GNU Make ignores the exit status of the command passed to shell. To avoid the potential "command not found" message, redirect standard error to /dev/null.

Then you may check the result using ifdef, ifndef, $(if) etc.

YOUR_PROGRAM_VERSION := $(shell your_program --version 2>/dev/null)

    @echo "Found version $(YOUR_PROGRAM_VERSION)"
    @echo Not found

As a bonus, the output (such as program version) might be useful in other parts of your Makefile.

  • this gives error *** missing separator. Stop. If I add tabs at all lines after all: I get error make: ifdef: Command not found Jan 8, 2014 at 16:24
  • also: ifdef will evaluate true even if your_program does not exist gnu.org/software/make/manual/make.html#Conditional-Syntax Jan 8, 2014 at 17:47
  • 1
    Don't add tabs to the ifdef, else, endif lines. Just make sure the @echo lines start with tabs.
    – 0xF
    Jan 15, 2014 at 16:56
  • I tested my solution on Windows and Linux. The documentation you linked states that ifdef checks for non-empty variable value. If your variable is not empty, what does it evaluate to?
    – 0xF
    Jan 15, 2014 at 17:02
  • 3
    @Matthias009 when I test GNU Make v4.2.1, using ifdef or ifndef (as in the accepted answer) only works if the variable being evaluated is immediately set (:=) instead of lazily set (=). However, a downside of using immediately set variables is that they are evaluated at declaration time, whereas lazily set variables are evaluated when they are called. This means you would be executing commands for variables with := even when Make is only running rules that never use those variables! You can avoid this by using a = with ifneq ($(MY_PROG),)
    – Dennis
    Jan 7, 2018 at 20:49

Cleaned up some of the existing solutions here...

REQUIRED_BINS := composer npm node php npm-shrinkwrap
$(foreach bin,$(REQUIRED_BINS),\
    $(if $(shell command -v $(bin) 2> /dev/null),$(info Found `$(bin)`),$(error Please install `$(bin)`)))

The $(info ...) you can exclude if you want this to be quieter.

This will fail fast. No target required.


I am personally defining a require target which runs before all the others. This target simply runs the version commands of all requirements one at a time and prints appropriate error messages if the command is invalid.

all: require validate test etc

    @echo "Checking the programs required for the build are installed..."
    @shellcheck --version >/dev/null 2>&1 || (echo "ERROR: shellcheck is required."; exit 1)
    @derplerp --version >/dev/null 2>&1 || (echo "ERROR: derplerp is required."; exit 1) 

# And the rest of your makefile below.

The output of the below script is

Checking the programs required for the build are installed...
ERROR: derplerp is required.
makefile:X: recipe for target 'require' failed
make: *** [require] Error 1

My solution involves a little helper script1 that places a flag file if all required commands exist. This comes with the advantage that the check for the required commands is only done once and not on every make invocation.



NEEDED_COMMANDS="jlex byaccj ant javac"

for cmd in ${NEEDED_COMMANDS} ; do
    if ! command -v ${cmd} &> /dev/null ; then
        echo Please install ${cmd}!
        exit 1

touch .cmd_ok



build: .cmd_ok target1 target2

1 More about the command -v technique can be found here.

  • 2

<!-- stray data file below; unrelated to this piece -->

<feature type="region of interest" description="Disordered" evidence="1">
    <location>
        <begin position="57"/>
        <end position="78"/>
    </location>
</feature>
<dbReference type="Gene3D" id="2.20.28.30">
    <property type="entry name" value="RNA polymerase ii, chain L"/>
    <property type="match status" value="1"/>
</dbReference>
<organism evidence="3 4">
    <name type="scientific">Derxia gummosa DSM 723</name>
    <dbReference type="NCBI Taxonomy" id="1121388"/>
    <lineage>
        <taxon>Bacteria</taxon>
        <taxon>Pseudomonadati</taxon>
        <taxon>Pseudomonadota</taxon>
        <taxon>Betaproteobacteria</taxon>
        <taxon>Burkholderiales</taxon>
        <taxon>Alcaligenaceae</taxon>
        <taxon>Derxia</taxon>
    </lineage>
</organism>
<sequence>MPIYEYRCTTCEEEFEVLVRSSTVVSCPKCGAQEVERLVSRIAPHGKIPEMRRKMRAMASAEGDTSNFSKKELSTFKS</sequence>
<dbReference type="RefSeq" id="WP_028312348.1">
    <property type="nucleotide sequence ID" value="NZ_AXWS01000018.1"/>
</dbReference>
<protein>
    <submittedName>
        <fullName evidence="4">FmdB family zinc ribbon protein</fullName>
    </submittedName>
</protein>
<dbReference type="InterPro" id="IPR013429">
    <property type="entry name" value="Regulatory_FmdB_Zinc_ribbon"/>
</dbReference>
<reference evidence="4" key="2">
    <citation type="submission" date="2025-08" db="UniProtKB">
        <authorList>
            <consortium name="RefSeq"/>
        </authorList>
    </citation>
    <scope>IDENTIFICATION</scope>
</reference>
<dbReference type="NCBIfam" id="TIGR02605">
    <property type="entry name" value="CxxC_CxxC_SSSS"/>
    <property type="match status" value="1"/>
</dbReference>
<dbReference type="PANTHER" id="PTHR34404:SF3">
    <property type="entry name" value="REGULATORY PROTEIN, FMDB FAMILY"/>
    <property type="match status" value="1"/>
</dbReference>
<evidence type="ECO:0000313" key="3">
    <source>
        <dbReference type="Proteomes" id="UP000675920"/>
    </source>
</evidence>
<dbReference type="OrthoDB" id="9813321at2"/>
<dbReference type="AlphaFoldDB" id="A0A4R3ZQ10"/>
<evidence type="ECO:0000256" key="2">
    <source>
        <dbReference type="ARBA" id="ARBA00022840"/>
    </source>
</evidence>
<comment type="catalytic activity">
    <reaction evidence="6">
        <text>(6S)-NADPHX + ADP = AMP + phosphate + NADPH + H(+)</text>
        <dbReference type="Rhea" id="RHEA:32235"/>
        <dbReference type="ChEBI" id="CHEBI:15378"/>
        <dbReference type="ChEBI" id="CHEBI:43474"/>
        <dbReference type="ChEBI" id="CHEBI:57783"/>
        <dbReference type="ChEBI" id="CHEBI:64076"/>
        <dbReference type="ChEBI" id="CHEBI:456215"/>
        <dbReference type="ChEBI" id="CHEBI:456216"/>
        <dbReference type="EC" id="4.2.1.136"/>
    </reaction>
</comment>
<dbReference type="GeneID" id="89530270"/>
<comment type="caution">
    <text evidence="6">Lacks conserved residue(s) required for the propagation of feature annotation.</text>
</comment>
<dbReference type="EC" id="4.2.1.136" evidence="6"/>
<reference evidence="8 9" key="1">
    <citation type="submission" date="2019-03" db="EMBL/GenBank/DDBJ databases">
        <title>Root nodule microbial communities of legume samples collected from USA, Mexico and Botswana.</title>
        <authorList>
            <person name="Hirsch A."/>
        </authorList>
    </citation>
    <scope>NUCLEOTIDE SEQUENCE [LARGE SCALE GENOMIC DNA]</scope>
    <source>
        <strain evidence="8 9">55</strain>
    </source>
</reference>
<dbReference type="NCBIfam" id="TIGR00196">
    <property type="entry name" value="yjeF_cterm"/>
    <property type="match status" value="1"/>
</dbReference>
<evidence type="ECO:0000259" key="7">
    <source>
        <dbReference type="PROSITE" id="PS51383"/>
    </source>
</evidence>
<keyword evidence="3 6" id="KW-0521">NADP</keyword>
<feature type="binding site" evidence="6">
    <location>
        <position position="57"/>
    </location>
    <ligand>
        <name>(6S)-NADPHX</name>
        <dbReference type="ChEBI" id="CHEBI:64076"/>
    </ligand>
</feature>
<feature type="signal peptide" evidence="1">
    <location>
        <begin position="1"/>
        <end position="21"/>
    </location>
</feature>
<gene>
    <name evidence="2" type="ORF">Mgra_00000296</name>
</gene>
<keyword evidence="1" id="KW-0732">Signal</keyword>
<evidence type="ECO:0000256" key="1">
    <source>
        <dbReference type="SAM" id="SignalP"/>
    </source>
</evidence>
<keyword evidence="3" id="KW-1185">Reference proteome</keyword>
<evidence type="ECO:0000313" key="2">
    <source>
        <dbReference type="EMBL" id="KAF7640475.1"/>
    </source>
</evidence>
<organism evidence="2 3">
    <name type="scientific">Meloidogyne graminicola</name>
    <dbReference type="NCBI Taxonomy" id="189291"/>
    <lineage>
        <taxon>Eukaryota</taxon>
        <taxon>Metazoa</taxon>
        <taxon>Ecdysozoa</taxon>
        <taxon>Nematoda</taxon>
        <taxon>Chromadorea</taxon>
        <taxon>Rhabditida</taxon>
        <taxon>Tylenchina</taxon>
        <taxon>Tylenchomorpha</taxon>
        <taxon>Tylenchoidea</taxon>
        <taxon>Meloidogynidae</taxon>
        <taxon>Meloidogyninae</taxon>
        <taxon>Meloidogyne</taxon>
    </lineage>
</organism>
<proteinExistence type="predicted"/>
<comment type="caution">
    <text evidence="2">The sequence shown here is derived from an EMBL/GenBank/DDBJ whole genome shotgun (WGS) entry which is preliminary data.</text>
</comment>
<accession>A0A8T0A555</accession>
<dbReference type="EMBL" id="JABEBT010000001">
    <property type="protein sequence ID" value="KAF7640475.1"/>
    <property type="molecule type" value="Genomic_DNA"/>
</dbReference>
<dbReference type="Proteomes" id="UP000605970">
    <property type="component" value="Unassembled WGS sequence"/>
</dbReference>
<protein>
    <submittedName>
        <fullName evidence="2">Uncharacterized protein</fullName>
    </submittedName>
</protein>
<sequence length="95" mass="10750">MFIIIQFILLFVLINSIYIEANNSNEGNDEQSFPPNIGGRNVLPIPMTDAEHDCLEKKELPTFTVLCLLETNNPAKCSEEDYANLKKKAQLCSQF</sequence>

I just tested it and it works and since you provided no hint about what is not working for you (the bash script or the Makefile code) or any error messages I can't help you find the problem.
    – Flow
    May 3, 2013 at 11:45
  • I'm getting "unexpected end of file" on the first if statement.
    – Adam Grant
    Mar 27, 2015 at 14:20

For me all above answers are based on linux and are not working with windows. I'm new to make so my approach may not be ideal. But complete example that works for me on both linux and windows is this:

# detect what shell is used
ifeq ($(findstring cmd.exe,$(SHELL)),cmd.exe)
$(info "shell Windows cmd.exe")
WHICH := where
$(info "shell Bash")
DEVNUL := /dev/null
WHICH := which

# detect platform independently if gcc is installed
ifeq ($(shell ${WHICH} gcc 2>${DEVNUL}),)
$(error "gcc is not in your system PATH")
$(info "gcc found")

optionally when I need to detect more tools I can use:

K := $(foreach myTestCommand,$(EXECUTABLES),\
        $(if $(shell ${WHICH} $(myTestCommand) 2>${DEVNUL} ),\
            $(myTestCommand) found,\
            $(error "No $(myTestCommand) in PATH)))
$(info ${K})        
  • I've never thought someone would use GNU Make with the dreaded cmd.exe ... "shell". Apr 7, 2019 at 3:54

You can use bash built commands such as type foo or command -v foo, as below:

SHELL := /bin/bash
all: check

        @type foo

Where foo is your program/command. Redirect to > /dev/null if you want it silent.

  • Yes, but the thing is I wanted it to work when I had only GNU make but no bash installed. Sep 24, 2015 at 19:46

Assume you have different targets and builders, each requires another set of tools. Set a list of such tools and consider them as target to force checking their availability

For example:

make_tools := gcc md5sum gzip

    @which $@ > /dev/null

file.txt.gz: file.txt gzip
    gzip -c file.txt > file.txt.gz 

The solutions checking for STDERR output of --version does not work for programs which print their version to STDOUT instead of STDERR. Instead of checking their output to STDERR or STDOUT, check for the program return code. If the program does not exist, its exit code will always be non zero.

#!/usr/bin/make -f
# https://stackoverflow.com/questions/7123241/makefile-as-an-executable-script-with-shebang
ECHOCMD:=/bin/echo -e
SHELL := /bin/bash

RESULT := $(shell python --version >/dev/null 2>&1 || (echo "Your command failed with $$?"))

ifeq (,${RESULT})